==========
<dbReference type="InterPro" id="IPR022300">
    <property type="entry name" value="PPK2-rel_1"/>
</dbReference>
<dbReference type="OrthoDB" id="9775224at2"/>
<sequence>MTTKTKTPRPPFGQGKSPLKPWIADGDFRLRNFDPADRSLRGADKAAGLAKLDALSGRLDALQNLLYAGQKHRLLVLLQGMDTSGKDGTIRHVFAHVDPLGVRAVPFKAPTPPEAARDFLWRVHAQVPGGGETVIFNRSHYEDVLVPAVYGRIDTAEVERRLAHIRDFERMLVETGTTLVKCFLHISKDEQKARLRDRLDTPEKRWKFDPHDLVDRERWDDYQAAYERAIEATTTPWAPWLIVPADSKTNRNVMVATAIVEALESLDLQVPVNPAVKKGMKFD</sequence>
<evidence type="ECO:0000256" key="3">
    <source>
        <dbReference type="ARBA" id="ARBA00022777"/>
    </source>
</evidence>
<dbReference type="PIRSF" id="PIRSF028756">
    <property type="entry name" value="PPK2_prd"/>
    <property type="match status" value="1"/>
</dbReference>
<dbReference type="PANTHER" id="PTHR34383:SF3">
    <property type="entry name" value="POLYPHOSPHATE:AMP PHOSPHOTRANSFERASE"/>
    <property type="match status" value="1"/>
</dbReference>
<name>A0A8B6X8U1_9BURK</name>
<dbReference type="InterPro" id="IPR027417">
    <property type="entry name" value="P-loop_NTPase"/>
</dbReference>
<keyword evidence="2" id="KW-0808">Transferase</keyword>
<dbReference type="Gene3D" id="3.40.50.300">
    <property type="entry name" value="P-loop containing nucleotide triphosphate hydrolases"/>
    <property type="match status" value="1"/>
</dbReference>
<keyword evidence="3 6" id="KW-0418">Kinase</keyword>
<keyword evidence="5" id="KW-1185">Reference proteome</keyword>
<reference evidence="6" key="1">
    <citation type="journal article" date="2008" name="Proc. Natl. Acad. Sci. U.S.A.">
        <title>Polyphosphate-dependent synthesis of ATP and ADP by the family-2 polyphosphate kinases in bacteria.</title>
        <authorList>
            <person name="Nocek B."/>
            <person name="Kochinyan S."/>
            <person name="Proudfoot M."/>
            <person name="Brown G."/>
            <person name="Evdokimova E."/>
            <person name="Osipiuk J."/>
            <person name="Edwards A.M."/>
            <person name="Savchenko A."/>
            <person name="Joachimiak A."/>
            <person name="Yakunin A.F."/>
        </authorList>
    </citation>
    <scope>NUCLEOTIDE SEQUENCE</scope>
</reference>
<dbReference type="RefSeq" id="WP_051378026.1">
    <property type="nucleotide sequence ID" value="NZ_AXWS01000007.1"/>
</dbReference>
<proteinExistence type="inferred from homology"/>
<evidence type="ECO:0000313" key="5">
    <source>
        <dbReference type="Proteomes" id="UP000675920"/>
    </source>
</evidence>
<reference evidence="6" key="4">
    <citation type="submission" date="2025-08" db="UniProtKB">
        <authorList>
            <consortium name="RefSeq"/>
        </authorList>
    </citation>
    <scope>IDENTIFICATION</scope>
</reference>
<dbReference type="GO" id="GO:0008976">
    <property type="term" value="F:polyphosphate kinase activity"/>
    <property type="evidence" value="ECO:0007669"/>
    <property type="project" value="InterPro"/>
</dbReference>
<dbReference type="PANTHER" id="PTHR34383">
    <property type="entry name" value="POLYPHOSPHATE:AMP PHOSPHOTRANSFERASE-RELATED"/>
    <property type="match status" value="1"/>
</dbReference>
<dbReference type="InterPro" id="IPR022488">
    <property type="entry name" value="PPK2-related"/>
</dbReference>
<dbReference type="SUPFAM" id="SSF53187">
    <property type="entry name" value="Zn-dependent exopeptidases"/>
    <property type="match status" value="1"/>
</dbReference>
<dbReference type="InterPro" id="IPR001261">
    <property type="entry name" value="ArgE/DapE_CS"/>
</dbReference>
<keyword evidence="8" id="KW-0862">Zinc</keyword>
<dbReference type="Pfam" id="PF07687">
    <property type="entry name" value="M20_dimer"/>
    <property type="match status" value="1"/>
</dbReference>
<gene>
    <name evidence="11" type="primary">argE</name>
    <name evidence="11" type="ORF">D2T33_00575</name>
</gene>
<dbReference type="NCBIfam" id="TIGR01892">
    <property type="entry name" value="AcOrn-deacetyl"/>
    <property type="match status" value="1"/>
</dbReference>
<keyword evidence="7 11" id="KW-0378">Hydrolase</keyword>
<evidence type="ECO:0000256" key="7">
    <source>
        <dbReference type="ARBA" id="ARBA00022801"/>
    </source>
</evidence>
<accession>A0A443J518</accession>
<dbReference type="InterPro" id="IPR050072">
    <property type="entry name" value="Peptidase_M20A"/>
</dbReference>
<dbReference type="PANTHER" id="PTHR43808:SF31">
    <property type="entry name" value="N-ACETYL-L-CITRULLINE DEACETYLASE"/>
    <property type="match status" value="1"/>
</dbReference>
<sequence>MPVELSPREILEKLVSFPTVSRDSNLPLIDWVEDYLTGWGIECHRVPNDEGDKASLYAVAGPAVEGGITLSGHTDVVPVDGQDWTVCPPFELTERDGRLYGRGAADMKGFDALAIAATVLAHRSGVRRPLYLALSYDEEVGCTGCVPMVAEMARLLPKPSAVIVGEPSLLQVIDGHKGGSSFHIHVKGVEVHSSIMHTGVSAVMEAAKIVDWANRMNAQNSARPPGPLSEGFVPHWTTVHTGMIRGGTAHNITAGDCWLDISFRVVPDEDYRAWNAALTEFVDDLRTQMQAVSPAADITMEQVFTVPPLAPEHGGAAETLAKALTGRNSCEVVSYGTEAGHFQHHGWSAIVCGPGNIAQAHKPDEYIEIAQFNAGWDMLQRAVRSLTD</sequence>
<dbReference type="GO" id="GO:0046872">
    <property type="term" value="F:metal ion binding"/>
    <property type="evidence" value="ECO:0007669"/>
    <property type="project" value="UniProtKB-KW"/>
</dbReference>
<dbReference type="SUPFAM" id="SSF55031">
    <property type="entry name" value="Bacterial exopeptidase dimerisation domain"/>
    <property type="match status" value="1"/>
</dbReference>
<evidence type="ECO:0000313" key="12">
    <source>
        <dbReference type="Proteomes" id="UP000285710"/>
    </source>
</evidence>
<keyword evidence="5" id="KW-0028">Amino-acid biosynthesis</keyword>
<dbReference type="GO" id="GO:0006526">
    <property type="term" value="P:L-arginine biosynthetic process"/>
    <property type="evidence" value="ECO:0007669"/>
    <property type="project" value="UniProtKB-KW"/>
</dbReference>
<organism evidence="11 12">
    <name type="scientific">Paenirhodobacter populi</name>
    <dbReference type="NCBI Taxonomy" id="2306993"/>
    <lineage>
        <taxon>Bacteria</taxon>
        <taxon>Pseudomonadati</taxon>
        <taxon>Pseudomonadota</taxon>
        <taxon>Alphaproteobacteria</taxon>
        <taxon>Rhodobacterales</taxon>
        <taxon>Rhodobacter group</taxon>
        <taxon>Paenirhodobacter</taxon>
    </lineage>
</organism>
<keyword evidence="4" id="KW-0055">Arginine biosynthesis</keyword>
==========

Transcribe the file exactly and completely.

<dbReference type="InterPro" id="IPR022300">
    <property type="entry name" value="PPK2-rel_1"/>
</dbReference>
<dbReference type="OrthoDB" id="9775224at2"/>
<sequence>MTTKTKTPRPPFGQGKSPLKPWIADGDFRLRNFDPADRSLRGADKAAGLAKLDALSGRLDALQNLLYAGQKHRLLVLLQGMDTSGKDGTIRHVFAHVDPLGVRAVPFKAPTPPEAARDFLWRVHAQVPGGGETVIFNRSHYEDVLVPAVYGRIDTAEVERRLAHIRDFERMLVETGTTLVKCFLHISKDEQKARLRDRLDTPEKRWKFDPHDLVDRERWDDYQAAYERAIEATTTPWAPWLIVPADSKTNRNVMVATAIVEALESLDLQVPVNPAVKKGMKFD</sequence>
<evidence type="ECO:0000256" key="3">
    <source>
        <dbReference type="ARBA" id="ARBA00022777"/>
    </source>
</evidence>
<dbReference type="PIRSF" id="PIRSF028756">
    <property type="entry name" value="PPK2_prd"/>
    <property type="match status" value="1"/>
</dbReference>
<dbReference type="PANTHER" id="PTHR34383:SF3">
    <property type="entry name" value="POLYPHOSPHATE:AMP PHOSPHOTRANSFERASE"/>
    <property type="match status" value="1"/>
</dbReference>
<name>A0A8B6X8U1_9BURK</name>
<dbReference type="InterPro" id="IPR027417">
    <property type="entry name" value="P-loop_NTPase"/>
</dbReference>
<keyword evidence="2" id="KW-0808">Transferase</keyword>
<dbReference type="Gene3D" id="3.40.50.300">
    <property type="entry name" value="P-loop containing nucleotide triphosphate hydrolases"/>
    <property type="match status" value="1"/>
</dbReference>
<keyword evidence="3 6" id="KW-0418">Kinase</keyword>
<keyword evidence="5" id="KW-1185">Reference proteome</keyword>
<reference evidence="6" key="1">
    <citation type="journal article" date="2008" name="Proc. Natl. Acad. Sci. U.S.A.">
        <title>Polyphosphate-dependent synthesis of ATP and ADP by the family-2 polyphosphate kinases in bacteria.</title>
        <authorList>
            <person name="Nocek B."/>
            <person name="Kochinyan S."/>
            <person name="Proudfoot M."/>
            <person name="Brown G."/>
            <person name="Evdokimova E."/>
            <person name="Osipiuk J."/>
            <person name="Edwards A.M."/>
            <person name="Savchenko A."/>
            <person name="Joachimiak A."/>
            <person name="Yakunin A.F."/>
        </authorList>
    </citation>
    <scope>NUCLEOTIDE SEQUENCE</scope>
</reference>
<dbReference type="RefSeq" id="WP_051378026.1">
    <property type="nucleotide sequence ID" value="NZ_AXWS01000007.1"/>
</dbReference>
<proteinExistence type="inferred from homology"/>
<evidence type="ECO:0000313" key="5">
    <source>
        <dbReference type="Proteomes" id="UP000675920"/>
    </source>
</evidence>
<reference evidence="6" key="4">
    <citation type="submission" date="2025-08" db="UniProtKB">
        <authorList>
            <consortium name="RefSeq"/>
        </authorList>
    </citation>
    <scope>IDENTIFICATION</scope>
</reference>
<dbReference type="GO" id="GO:0008976">
    <property type="term" value="F:polyphosphate kinase activity"/>
    <property type="evidence" value="ECO:0007669"/>
    <property type="project" value="InterPro"/>
</dbReference>
<dbReference type="PANTHER" id="PTHR34383">
    <property type="entry name" value="POLYPHOSPHATE:AMP PHOSPHOTRANSFERASE-RELATED"/>
    <property type="match status" value="1"/>
</dbReference>
<dbReference type="InterPro" id="IPR022488">
    <property type="entry name" value="PPK2-related"/>
</dbReference>
<dbReference type="SUPFAM" id="SSF53187">
    <property type="entry name" value="Zn-dependent exopeptidases"/>
    <property type="match status" value="1"/>
</dbReference>
<dbReference type="InterPro" id="IPR001261">
    <property type="entry name" value="ArgE/DapE_CS"/>
</dbReference>
<keyword evidence="8" id="KW-0862">Zinc</keyword>
<dbReference type="Pfam" id="PF07687">
    <property type="entry name" value="M20_dimer"/>
    <property type="match status" value="1"/>
</dbReference>
<gene>
    <name evidence="11" type="primary">argE</name>
    <name evidence="11" type="ORF">D2T33_00575</name>
</gene>
<dbReference type="NCBIfam" id="TIGR01892">
    <property type="entry name" value="AcOrn-deacetyl"/>
    <property type="match status" value="1"/>
</dbReference>
<keyword evidence="7 11" id="KW-0378">Hydrolase</keyword>
<evidence type="ECO:0000256" key="7">
    <source>
        <dbReference type="ARBA" id="ARBA00022801"/>
    </source>
</evidence>
<accession>A0A443J518</accession>
<dbReference type="InterPro" id="IPR050072">
    <property type="entry name" value="Peptidase_M20A"/>
</dbReference>
<dbReference type="PANTHER" id="PTHR43808:SF31">
    <property type="entry name" value="N-ACETYL-L-CITRULLINE DEACETYLASE"/>
    <property type="match status" value="1"/>
</dbReference>
<sequence>MPVELSPREILEKLVSFPTVSRDSNLPLIDWVEDYLTGWGIECHRVPNDEGDKASLYAVAGPAVEGGITLSGHTDVVPVDGQDWTVCPPFELTERDGRLYGRGAADMKGFDALAIAATVLAHRSGVRRPLYLALSYDEEVGCTGCVPMVAEMARLLPKPSAVIVGEPSLLQVIDGHKGGSSFHIHVKGVEVHSSIMHTGVSAVMEAAKIVDWANRMNAQNSARPPGPLSEGFVPHWTTVHTGMIRGGTAHNITAGDCWLDISFRVVPDEDYRAWNAALTEFVDDLRTQMQAVSPAADITMEQVFTVPPLAPEHGGAAETLAKALTGRNSCEVVSYGTEAGHFQHHGWSAIVCGPGNIAQAHKPDEYIEIAQFNAGWDMLQRAVRSLTD</sequence>
<dbReference type="GO" id="GO:0046872">
    <property type="term" value="F:metal ion binding"/>
    <property type="evidence" value="ECO:0007669"/>
    <property type="project" value="UniProtKB-KW"/>
</dbReference>
<dbReference type="SUPFAM" id="SSF55031">
    <property type="entry name" value="Bacterial exopeptidase dimerisation domain"/>
    <property type="match status" value="1"/>
</dbReference>
<evidence type="ECO:0000313" key="12">
    <source>
        <dbReference type="Proteomes" id="UP000285710"/>
    </source>
</evidence>
<keyword evidence="5" id="KW-0028">Amino-acid biosynthesis</keyword>
<dbReference type="GO" id="GO:0006526">
    <property type="term" value="P:L-arginine biosynthetic process"/>
    <property type="evidence" value="ECO:0007669"/>
    <property type="project" value="UniProtKB-KW"/>
</dbReference>
<organism evidence="11 12">
    <name type="scientific">Paenirhodobacter populi</name>
    <dbReference type="NCBI Taxonomy" id="2306993"/>
    <lineage>
        <taxon>Bacteria</taxon>
        <taxon>Pseudomonadati</taxon>
        <taxon>Pseudomonadota</taxon>
        <taxon>Alphaproteobacteria</taxon>
        <taxon>Rhodobacterales</taxon>
        <taxon>Rhodobacter group</taxon>
        <taxon>Paenirhodobacter</taxon>
    </lineage>
</organism>
<keyword evidence="4" id="KW-0055">Arginine biosynthesis</keyword>